May I thank the hon. Lady, who has run such an effective campaign on this, and the colleagues across the House who have written about this matter to my right hon. Friend the Home Secretary? As she knows, the previous Home Secretary, in her capacity as both Home Secretary and Minister for Women and Equalities, took this subject extremely seriously, as does the new Home Secretary. We are drawing together the evidence and looking at it very carefully, and we will, of course, let the House know the results of that review as soon as we can.
I welcome the Government’s commitment to transparency through gender pay gap reporting. Will my hon. Friend update the House on how many employers have reported during the first year of this new scheme?
That is a typically astute question by my hon. Friend. As of 9 o’clock this morning, 10,212 businesses and organisations had responded, and 95% of all businesses and organisations that should have replied had done so, and we are now chasing the other 5%
The trans community suffers some of the most profound discrimination across the world. Will the Minister advise the House what discussions are being held with her colleagues in the United States of America, where we are seeing an incremental rolling back of the rights of trans American citizens that fundamentally undermines the principles of America’s liberal democracy?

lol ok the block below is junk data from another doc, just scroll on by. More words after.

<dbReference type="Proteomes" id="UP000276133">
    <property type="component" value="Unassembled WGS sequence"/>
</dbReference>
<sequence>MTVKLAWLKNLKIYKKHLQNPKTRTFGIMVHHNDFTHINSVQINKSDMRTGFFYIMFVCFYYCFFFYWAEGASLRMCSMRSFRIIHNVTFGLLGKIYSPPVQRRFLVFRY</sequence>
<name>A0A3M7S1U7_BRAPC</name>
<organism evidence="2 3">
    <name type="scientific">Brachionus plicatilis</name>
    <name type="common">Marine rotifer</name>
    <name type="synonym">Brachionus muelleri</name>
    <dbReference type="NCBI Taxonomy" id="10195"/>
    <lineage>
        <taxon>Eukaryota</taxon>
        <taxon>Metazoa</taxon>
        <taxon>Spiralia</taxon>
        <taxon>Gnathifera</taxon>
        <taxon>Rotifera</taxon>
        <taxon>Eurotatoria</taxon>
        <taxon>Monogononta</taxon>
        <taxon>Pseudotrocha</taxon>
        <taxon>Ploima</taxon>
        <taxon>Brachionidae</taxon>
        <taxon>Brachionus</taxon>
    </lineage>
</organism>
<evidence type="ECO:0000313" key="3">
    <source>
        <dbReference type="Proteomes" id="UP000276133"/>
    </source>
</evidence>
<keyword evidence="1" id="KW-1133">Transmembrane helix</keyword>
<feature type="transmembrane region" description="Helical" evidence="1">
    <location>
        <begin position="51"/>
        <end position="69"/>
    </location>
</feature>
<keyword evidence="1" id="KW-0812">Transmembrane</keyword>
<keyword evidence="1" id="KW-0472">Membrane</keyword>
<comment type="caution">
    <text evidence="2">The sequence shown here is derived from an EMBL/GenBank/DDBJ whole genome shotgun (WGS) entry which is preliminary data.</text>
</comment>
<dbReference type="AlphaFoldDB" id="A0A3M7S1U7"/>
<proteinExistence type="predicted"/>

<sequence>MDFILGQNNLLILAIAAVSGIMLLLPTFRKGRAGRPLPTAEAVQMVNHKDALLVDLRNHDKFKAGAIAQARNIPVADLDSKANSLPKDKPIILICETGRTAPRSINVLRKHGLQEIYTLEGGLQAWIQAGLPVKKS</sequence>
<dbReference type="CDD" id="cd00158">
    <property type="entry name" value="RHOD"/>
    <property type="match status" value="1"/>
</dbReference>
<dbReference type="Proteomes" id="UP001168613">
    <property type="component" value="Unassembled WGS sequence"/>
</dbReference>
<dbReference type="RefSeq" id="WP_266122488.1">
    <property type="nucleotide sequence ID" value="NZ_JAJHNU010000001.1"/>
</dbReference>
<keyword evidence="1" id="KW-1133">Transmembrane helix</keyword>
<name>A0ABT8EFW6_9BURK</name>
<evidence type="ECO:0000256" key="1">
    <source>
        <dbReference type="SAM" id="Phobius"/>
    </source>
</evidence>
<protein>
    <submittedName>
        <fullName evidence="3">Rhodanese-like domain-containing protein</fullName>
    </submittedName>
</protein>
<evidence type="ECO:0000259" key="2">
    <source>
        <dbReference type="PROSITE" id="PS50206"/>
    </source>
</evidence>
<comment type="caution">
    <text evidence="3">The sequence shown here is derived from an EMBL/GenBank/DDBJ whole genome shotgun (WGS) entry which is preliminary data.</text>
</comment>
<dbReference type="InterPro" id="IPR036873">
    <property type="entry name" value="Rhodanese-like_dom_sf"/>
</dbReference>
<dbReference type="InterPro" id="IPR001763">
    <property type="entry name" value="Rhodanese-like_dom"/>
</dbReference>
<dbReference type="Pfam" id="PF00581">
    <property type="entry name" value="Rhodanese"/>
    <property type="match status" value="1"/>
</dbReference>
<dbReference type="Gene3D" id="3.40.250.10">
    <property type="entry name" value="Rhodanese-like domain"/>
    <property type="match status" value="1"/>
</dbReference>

One thing that I have been conscious of is how the progress that we have made on these issues and on wider issues has been a catalyst for change in other countries all around the world. We in the UK have a very important role to play. Let me give Members one example. At the recent Commonwealth Heads of Government summit, our Prime Minister used the key part of her plenary session to champion the rights of lesbian, gay, bisexual and transgender people. We will continue to do that in every nation on earth.
It is true that women used to lag behind men in terms of workplace pensions, but at 73% their participation rates are now equal to those of men in the private sector. Thanks to auto-enrolment, 10,000 men and women in my hon. Friend’s constituency now have a private pension. Thanks are also due to the 1,670 employers assisting them.
I have been aware of this issue for some time, from a previous brief, and I can tell my hon. Friend that the commission is currently going through a tailored review that will look at the structures it has in place to represent and hear the views of disabled people and enable commissioners to focus on their needs and rights.